Over 70% of EDRs who continue their education in institutions have declared that the resident exam is not applied. It can also be said that resident exams have not generally become a settled practice. The study published in 2011 on the specialty training period suggests the application of a modified resident report card instead of the current resident report card (14). In the proposed model, students of expertise are observed and evaluated by trainers. It is suggested that the number of observations and evaluations performed, the short evaluation notes and development plans of the trainers and residents should be included in the report card. The opinion grades given to the exam that is not performed and the resident report card that is not applied can negatively affect the perception of quality and competence of the education. Ensuring that the quality of education is given to the same standard without changing from institution to institution is an expectation of the beneficiaries of this service. It may be easier for physicians who have successfully graduated from certain standards of education and gained the title of the specialist physician to fulfill the requirements of their expertise with self-confidence.

When the numerical adequacy of the educational staff is investigated, there is a significant difference between the institutions. In the 2006 study, 77.1% of Ege University Faculty of Medicine (EUFM) residents and 64.5% of Adnan Menderes University Faculty of Medicine (AMUFM) residents stated that the number of trainers was sufficient (4). The fact that the field of ED is new and not enough experts have been trained yet is thought to have affected the existing data. They may also prefer foundation universities, where the conditions of existing emergency medical specialists are better due to the heavy of working conditions in public institutions. The workloads of trainers that differ from institution to institution can cause the time allocated to the training to differ. This can also cause a difference in perception.

According to the responses given, the source of educational information (senior resident, trainer, consultant doctor) was 52.3% and via classical-digital book-internet was 47.7%. In a study conducted at Dokuz Eylül and Ege University Faculty of Medicine, participants rated the scientific and educational skills of the individuals who trained themselves as 70.4% and 72.2%. “From whom do you learn the most about your field? The most answers to the question were “from the faculty members” and “by reading books” (11). In a study conducted with thoracic surgery residents, 67.4% of trainers and 32.6% of classical books were cited as sources of Information (15). The sources of information are similar to the study mentioned. Due to the lack of the number of trainers in public institutions, EDR may be not able to care enough. Taking parts of EDR in scientific research throughout education, to evaluate scientific evidence and continuity of this is extremely necessary for educational processes (16).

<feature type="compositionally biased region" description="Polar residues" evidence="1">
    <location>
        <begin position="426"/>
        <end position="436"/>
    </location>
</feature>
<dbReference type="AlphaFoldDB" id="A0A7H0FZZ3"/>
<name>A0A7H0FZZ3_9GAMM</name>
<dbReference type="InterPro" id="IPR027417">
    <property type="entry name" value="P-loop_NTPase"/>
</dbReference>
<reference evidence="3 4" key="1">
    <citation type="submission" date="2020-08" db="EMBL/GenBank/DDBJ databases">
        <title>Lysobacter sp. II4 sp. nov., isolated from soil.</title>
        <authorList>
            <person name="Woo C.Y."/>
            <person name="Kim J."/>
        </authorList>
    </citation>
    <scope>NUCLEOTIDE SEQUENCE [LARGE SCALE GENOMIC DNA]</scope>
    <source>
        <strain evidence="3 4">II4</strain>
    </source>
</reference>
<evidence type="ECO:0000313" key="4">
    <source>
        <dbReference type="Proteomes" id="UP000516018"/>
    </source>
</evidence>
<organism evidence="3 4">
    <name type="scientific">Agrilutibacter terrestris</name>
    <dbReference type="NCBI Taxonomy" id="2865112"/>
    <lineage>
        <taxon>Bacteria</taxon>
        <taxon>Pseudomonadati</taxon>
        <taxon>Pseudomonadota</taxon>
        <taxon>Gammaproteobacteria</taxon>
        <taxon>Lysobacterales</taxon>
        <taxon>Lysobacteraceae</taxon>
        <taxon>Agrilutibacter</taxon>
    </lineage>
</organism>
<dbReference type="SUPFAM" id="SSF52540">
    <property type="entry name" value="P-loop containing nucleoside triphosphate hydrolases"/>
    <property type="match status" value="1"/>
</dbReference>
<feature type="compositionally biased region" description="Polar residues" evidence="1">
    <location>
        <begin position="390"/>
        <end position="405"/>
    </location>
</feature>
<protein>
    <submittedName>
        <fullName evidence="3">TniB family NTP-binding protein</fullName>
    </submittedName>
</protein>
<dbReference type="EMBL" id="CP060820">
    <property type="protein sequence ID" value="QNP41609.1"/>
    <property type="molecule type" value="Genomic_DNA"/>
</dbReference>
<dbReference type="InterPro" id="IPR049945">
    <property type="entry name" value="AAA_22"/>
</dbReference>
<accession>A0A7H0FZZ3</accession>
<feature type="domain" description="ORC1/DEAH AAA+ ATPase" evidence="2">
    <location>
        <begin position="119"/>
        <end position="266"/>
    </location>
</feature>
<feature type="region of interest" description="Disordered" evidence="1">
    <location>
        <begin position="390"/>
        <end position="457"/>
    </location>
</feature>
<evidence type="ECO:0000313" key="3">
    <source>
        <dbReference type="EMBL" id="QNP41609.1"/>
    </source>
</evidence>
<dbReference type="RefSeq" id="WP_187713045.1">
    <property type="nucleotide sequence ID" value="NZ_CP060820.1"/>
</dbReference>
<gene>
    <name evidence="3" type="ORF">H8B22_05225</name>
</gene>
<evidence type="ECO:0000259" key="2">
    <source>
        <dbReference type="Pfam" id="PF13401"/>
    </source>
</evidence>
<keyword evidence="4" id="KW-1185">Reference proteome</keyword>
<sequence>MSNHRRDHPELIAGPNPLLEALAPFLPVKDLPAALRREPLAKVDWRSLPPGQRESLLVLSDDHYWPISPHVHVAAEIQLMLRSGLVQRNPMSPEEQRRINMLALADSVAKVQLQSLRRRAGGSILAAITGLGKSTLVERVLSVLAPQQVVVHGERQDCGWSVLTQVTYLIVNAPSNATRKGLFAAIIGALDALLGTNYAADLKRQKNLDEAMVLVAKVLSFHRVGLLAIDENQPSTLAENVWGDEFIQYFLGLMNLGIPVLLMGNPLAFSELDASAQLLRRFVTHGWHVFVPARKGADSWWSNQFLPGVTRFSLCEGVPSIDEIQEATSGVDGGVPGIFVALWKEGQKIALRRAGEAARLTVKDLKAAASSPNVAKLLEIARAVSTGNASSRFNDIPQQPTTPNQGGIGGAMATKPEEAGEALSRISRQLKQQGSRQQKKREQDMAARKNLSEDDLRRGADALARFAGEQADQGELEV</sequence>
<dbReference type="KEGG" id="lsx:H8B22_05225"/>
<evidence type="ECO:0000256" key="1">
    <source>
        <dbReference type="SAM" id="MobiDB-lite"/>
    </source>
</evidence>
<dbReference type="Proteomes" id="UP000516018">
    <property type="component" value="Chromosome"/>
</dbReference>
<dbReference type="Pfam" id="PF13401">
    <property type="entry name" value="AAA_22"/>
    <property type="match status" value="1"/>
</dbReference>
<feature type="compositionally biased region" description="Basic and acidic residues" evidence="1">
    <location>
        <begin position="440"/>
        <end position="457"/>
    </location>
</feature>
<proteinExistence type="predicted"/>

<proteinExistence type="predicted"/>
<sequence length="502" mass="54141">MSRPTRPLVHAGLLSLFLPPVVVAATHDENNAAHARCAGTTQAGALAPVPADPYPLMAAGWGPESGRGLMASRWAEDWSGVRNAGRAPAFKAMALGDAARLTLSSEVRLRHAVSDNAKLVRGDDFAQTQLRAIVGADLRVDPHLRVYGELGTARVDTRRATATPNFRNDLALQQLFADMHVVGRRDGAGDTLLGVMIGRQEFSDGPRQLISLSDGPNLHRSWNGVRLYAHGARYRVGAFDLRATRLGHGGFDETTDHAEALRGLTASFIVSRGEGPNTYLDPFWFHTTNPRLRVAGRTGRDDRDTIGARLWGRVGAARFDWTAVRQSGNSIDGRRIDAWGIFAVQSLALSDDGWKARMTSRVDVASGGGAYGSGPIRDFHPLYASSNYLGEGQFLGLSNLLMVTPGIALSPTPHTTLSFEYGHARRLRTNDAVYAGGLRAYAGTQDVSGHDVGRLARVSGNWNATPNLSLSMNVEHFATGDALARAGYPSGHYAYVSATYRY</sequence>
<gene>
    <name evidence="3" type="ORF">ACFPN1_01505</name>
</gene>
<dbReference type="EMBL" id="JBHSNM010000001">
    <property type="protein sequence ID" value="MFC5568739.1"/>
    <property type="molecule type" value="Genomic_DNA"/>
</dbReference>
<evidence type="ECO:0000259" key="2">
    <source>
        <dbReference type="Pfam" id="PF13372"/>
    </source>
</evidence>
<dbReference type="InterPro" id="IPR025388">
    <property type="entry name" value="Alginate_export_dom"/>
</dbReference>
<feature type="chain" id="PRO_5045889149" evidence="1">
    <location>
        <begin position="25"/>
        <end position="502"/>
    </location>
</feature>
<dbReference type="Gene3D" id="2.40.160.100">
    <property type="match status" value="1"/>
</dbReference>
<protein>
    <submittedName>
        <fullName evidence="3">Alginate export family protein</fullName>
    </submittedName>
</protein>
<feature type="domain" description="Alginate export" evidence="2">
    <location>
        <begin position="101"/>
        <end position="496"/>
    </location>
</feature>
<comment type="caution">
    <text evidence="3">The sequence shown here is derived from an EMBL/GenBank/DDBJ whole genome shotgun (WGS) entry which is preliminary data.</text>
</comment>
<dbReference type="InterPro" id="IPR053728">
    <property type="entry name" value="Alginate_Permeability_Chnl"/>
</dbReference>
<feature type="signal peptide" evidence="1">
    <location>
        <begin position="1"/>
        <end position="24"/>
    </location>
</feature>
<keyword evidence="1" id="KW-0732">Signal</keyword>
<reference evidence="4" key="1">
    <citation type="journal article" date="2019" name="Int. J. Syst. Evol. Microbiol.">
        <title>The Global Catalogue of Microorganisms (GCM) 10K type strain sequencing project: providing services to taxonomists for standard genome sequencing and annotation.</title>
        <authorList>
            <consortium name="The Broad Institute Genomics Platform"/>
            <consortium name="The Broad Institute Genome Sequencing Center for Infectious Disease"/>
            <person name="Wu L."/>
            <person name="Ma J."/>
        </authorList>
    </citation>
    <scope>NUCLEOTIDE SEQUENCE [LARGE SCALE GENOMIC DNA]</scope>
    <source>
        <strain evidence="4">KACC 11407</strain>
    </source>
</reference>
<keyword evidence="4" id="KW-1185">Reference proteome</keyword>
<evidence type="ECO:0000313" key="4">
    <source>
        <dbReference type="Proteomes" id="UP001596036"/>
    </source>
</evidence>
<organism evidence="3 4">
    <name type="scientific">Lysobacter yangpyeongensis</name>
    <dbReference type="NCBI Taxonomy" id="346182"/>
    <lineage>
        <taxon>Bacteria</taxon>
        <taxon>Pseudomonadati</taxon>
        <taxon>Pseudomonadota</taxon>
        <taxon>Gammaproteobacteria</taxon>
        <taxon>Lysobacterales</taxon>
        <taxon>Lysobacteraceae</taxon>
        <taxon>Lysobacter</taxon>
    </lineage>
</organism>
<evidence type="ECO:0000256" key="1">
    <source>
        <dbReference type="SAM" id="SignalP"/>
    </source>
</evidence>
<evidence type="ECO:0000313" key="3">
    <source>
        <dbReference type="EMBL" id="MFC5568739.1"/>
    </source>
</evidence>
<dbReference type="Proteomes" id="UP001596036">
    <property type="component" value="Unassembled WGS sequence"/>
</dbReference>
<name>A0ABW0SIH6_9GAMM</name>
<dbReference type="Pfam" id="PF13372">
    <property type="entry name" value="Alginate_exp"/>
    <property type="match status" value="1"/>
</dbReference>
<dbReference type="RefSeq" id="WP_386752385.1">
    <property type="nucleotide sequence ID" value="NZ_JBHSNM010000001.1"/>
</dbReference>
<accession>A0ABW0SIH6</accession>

Duration adequacy of rotations in other branches did not differ significantly between institutions. However, when asked about the contribution of rotations in other branches to clinical practice, significant differences were determined between institutions. In a study conducted, 28.1% of EUFM residents and 20.8% of ADUFM residents stated that they found the education taken in rotations adequate (4). A 2009 study indicated that the effect of rotations on emergency medicine specialist candidates was not desirable (17). In another study, 18% of emergency medicine residents stated their contribution level to the clinical practice of rotations as 0 (18). The patient-resident balance needs to be well planned, as public institutions assume the bulk of the burden in the health sector. Specialization training should include a structured training program, knowledge-skill-attitude goals, suggestions on how to learn theoretical and practical information, basic reading resources related to the field of expertise, mastering criteria related to the skill to be acquired (how many times to learn if the skill is applied), etc. (16).


As a result, EDRs should be able to receive specialized training with a smaller number of groups rather than crowds. When determining the capacities of educational institutions, the most appropriate capacities should be determined, not the maximum. It may be necessary to adjust the training infrastructures of the educational institutions according to the specialist training. It may be appropriate to go to standardization in specialty training to train the residents well. In general, although they are suitable for specialty training, the institutions within the staff shortage should be given expert candidates according to their staff. It will be related to the training that the candidates of experts adopt the educational institutions they graduated from. Therefore, satisfaction levels should be increased to increase the preference of educational institutions.


Ethics Committee Approval: The study was conducted after the approval of the Clinical Research Ethics Committee of Mersin University Rectorate (date: 09.01.2017 and number: 2019/03).

Informed Consent: It is a survey study; It was obtained.

Peer-review: Extenally peer-reviewed.

Authorship Contributions

Concept: K.E.A., A.K., Y.U., Design: K.E.A., A.K., Y.U., Data Collection or Processing: K.E.A., A.K., Y.U., S.B.B., Analysis or Interpretation: K.E.A., A.K., S.E., Literature Search: K.E.A., A.K., Writing: K.E.A., A.K., S.B.B.

Conflict of Interest: No conflict of interest was declared by the authors.

Financial Disclosure: The authors declared that this study received no financial support.